alsancle

PreWar Mercedes Benz

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Great thread A.J. - sorry I can't contribute as everything I know about these cars is in this thread BUT now I will know about the updates.... :)

Thanks Steve. I have an strong affinity for these cars. They were different than anything else made during the classic era.

Edited by alsancle
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I posted this (the text, the picture was not mine) in another forum so I'll take the liberty of copying it to here:

index.php?action=dlattach;topic=2189.0;attach=18283;image

Differences between a 500k & 540k.

Mostly, the 500k has hood lovers and the 540k chromed screens. But, some late 500ks were delivered with the hood screens and some of the 540ks were delivered with the 500k style louvers so that is not a hard and fast rule. Besides the different body styles, there were a number of minor differences between the chassis:

1. The 540k had .4 liter bigger displacement.

2. The 540k had larger jets in the carburetor.

3. The 540k had slightly longer wheelbase and track.

4. The location of the intake and exhaust manifold are reversed.

5. The 540k had a complex mercury driven shock & anti-sway system in the rear.

6. The 540k had a slightly larger exhaust pipe existing through the chassis.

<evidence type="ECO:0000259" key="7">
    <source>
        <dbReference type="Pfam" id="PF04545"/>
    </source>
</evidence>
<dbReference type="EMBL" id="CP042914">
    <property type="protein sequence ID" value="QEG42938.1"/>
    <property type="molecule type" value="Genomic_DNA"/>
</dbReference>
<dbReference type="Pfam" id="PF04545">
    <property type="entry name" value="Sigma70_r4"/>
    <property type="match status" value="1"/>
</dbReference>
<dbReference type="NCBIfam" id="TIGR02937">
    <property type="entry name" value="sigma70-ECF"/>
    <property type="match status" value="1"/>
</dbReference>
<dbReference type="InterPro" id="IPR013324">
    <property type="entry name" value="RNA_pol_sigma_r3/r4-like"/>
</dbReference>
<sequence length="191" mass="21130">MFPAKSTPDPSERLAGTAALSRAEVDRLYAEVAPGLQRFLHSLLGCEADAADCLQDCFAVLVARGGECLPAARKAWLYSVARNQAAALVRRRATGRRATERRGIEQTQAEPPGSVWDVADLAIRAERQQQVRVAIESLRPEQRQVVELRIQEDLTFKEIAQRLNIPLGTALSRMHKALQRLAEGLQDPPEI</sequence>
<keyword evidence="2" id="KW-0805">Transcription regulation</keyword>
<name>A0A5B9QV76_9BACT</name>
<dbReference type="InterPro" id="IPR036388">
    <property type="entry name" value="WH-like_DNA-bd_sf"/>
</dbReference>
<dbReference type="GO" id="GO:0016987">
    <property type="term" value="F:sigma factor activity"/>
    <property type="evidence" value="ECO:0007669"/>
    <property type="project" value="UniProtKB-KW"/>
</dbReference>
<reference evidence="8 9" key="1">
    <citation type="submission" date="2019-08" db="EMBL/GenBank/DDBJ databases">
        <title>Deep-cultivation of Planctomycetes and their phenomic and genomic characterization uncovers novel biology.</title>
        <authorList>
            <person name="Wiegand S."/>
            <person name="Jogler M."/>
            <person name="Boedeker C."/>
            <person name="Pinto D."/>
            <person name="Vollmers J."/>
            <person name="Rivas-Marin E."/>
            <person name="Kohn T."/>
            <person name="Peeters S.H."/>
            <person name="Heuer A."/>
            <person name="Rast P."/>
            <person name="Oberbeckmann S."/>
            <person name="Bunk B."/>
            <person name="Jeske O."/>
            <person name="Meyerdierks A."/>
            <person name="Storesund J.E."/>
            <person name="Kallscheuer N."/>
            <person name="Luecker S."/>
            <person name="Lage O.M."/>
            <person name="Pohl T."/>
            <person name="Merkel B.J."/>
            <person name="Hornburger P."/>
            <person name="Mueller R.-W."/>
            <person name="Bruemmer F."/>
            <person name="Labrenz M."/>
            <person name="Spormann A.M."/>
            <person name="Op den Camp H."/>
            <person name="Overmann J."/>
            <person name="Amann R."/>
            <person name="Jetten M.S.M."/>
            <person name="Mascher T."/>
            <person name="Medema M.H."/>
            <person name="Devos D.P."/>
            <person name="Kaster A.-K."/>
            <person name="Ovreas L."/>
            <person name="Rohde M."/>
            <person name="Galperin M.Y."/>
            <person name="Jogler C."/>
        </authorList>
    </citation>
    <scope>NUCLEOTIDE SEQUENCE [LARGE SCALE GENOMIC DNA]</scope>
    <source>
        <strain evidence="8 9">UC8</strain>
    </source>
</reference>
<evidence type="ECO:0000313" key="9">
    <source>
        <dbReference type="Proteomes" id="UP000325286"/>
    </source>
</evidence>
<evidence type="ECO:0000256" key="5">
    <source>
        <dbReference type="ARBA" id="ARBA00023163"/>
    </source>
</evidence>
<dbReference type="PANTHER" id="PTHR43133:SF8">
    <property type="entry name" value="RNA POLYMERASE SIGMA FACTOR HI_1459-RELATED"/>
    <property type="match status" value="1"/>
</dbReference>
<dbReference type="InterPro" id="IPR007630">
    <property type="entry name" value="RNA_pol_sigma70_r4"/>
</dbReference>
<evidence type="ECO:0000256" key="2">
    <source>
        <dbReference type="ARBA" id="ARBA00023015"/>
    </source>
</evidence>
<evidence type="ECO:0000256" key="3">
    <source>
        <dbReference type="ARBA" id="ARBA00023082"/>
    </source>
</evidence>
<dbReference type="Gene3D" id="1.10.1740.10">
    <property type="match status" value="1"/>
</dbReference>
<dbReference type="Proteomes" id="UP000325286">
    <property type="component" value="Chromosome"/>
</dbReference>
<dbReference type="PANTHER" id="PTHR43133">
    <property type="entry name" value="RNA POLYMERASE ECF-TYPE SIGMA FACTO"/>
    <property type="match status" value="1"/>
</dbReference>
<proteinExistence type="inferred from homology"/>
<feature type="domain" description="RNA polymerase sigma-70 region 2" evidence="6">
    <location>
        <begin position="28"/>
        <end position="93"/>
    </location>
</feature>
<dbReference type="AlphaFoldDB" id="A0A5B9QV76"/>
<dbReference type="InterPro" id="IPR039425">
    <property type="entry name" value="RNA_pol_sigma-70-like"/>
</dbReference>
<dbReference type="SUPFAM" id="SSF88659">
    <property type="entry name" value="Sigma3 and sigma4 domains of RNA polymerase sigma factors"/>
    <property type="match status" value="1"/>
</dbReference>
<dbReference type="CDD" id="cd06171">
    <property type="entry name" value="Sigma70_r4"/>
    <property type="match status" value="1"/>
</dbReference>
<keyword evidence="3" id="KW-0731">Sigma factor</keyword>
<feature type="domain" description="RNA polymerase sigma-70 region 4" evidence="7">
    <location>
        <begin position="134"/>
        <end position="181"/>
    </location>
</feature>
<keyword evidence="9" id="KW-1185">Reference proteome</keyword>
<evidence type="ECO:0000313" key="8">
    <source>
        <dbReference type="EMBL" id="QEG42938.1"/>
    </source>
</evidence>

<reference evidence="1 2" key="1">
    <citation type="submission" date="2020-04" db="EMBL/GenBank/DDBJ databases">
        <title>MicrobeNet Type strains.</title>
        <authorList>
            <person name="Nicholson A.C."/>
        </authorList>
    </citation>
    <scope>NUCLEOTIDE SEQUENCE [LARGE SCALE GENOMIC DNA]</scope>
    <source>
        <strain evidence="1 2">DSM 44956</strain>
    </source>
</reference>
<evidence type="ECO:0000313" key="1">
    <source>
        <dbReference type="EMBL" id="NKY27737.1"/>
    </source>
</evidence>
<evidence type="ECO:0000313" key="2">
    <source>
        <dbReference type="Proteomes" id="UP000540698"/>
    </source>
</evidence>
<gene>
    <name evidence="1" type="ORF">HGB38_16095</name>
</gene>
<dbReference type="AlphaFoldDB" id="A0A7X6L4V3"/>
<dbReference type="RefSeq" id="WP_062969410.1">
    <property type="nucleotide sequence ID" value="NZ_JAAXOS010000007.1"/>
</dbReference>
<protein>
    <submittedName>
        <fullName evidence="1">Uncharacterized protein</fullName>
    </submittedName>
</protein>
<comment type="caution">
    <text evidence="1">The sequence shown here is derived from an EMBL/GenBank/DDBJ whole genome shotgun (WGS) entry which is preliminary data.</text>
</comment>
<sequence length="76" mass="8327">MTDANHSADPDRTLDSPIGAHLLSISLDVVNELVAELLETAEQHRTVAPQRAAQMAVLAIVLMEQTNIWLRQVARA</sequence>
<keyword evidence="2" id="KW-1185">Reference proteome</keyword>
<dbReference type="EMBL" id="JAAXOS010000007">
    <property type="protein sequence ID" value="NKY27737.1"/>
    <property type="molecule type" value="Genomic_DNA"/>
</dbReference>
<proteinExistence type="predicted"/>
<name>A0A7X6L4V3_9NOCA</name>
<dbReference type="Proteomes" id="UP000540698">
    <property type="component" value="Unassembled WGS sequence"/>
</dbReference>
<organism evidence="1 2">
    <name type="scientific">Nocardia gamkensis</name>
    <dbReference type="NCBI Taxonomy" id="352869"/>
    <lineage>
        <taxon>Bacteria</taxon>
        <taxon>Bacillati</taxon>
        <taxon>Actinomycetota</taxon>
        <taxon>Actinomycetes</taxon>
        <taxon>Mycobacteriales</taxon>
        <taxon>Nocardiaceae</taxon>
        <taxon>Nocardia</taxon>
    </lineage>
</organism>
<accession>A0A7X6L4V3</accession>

7. The 540k had a different air cleaner (or silencer).

8. The gearing of the transmission and rear end are different.

9. The 540k tended to have twin exhaust pipes and the 500k single, however there were 500ks built with twin and 540ks built with single.

I'm sure there are a couple of others I'm forgetting.

Other then that the cars are practically identical and have basically the same performance as the additional horsepower of the 540k engine is offset by the additional weight of the larger chassis.

Edited by alsancle (see edit history)

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500K

Is this the one that sold at the Rolf Meyer auction in 2003? It was a bargain at the time - 700k I believe. Perhaps the right hand drive held it back. I like the leather boot also. Although, if you see one done in the top of the line German cloth with the correct padding it looks as nice.

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Is this the one that sold at the Rolf Meyer auction in 2003? It was a bargain at the time - 700k I believe. Perhaps the right hand drive held it back. I like the leather boot also. Although, if you see one done in the top of the line German cloth with the correct padding it looks as nice.

Not sure, but it is in Europe now I think. These are photos a friend sent from the Lake Como concours.

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An SS (?) from the Keller collection at The Quail in 2007

I've seen it referred to as an SSK but I don't know if that is true. It has a Murphy body similar to the Muroc dry lake car.

29mercedesmurphy.jpg

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Here is a 540K second series Cab A that is for sale in the U.S.A. Brought over from France in the 1950s and restored in the 1970s. Note the rare factory radio. They seem to have put a small seat in the back. I think it is supposed to be a small single seat facing sideways or luggage.

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Edited by alsancle (see edit history)

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OK, I'll ask the question most poeple are thinking. What is the device between the headlamps on that car? Usually there is a small driving light in that location.